Retail survives crisis, now faces recovery

Retail industry manages to scrape through the worst of the downturn, yet spending in Queensland is set to slide, according to Access Economics

By Jayne Munday | September 9, 2009

Australia’s retail industry has managed to scrape through the worst of the downturn, yet spending in Queensland is set to slide, according to Access Economics.

Access Economics’ retail forecasts for August 2009 reveal retail sales climbed by 6.5 percent in nominal terms between November 2008 and May 2009.

The firm says the strong retail sales performance helped Australia to skirt a technical recession.

"While the lift in the unemployment rate from around 4 percent to around 6 percent (and climbing higher still) signalled a recession for many, the technical definition of two quarters of negative output growth didn’t occur," it says.

The Federal Government’s cash handouts ensured extra money was pumped through the economy, yet retail sales may continue to struggle during the recovery period.

Access Economics still expects a tough 18 months ahead for the retail sector, and says the Government’s stimulus cash was a temporary windfall which is already starting to fade from the retail numbers.

"More generally, the policy stimulus will fade. The RBA has signalled that the next move in official interest rates is likely to be up, and it may occur before the unemployment rate peaks," the firm says.

"The next Federal Budget may also include some decisions which will allow budget balance to be restored in a reasonable period. That means belt tightening from the Feds which will flow through to wider incomes."

While the jobs market appears to be holding up, it will continue to be weak in the short term, according to Access Economics.

"The employment numbers have also masked a more notable contraction in hours worked. Real wage growth is also likely to be subdued going forward while there is also a risk that the sharemarket rebound is overdone and will correct once again in coming months," the firm suggests.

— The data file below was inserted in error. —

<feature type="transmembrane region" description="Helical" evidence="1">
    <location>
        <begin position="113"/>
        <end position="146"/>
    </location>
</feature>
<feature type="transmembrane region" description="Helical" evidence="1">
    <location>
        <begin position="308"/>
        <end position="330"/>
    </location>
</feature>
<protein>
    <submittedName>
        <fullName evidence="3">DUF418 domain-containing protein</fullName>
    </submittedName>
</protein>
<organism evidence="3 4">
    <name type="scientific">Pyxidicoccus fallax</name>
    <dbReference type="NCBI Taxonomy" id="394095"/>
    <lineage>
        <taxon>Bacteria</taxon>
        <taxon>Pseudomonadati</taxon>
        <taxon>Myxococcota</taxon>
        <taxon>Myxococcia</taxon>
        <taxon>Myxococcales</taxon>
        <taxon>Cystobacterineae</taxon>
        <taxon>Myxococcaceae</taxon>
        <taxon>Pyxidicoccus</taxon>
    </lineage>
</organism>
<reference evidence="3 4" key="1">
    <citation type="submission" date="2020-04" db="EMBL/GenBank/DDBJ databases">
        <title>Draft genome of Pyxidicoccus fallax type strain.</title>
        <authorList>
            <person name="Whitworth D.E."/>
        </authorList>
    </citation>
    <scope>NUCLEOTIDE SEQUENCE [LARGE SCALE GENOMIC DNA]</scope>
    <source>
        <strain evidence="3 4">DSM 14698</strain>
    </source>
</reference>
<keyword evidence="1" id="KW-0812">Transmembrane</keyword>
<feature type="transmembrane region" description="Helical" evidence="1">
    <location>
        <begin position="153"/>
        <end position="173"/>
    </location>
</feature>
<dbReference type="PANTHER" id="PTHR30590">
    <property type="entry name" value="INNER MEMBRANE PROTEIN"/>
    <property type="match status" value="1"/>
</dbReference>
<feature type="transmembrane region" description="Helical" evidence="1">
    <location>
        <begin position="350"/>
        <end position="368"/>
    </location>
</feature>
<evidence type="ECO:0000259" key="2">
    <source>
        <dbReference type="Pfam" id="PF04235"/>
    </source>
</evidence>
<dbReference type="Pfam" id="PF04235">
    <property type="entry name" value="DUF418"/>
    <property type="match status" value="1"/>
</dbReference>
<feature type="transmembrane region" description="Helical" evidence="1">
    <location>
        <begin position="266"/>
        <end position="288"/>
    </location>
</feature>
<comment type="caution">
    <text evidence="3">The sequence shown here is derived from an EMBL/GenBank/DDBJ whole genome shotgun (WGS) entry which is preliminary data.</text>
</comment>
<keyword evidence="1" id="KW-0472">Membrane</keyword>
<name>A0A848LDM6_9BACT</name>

On a state level, Access Economics predicts retail spending in Queensland will decline.

It says the State’s economy is unlikely to fall off a cliff with the end of the commodity boom, but the combination of engineering, commercial and housing weakness is hitting harder than the State has felt for a while.

On a positive note, Queensland remains a great source of potential for Australian growth for the longer term.

The unemployment rate is currently in line with the national average and Access Economics doesn’t expect this to be a source of weakness for the State’s economy.

Queensland’s retail sales have rebounded to reside above the national average, but only marginally.

In the June quarter Queensland saw a 2.4 percent increase in real retail sales (compared with 2 percent nationally) and a 4.4 percent increase across the year to June 2009.

There have been mixed results when it comes to the performance of Australia’s various sectors.

Food retail continues to ride through the crisis with barely a stutter, with sales growth of 4.7 percent comparing favourably with the past trend of 2.7 percent.

Department store sales have appeared to yo-yo in recent months, due to spurts of spending prompted by stimulus payments.

Aside from the evident ups and downs, Access Economics says department stores are achieving reasonably modest sales.

Clothing and soft good retailers have been the keen beneficiary of the recent retail bonanza, reporting real sales growth of 3.7 percent in each of the past two quarters.

However, Access Economics says the month of June saw a notable pull-back in spending, suggesting the next few months may be far leaner

Finally, household goods retailing remains the disappointment across the retail spectrum.

It appears people have been opting to pay down debt rather than buying luxuries such as a new fridge or plasma TV.

Access Economics is considered Australia’s premier economic consulting firm, specialising in analysis, modelling and forecasting.

It provides expert economic advice for business, Government, industry groups and not-for-profit organisation.

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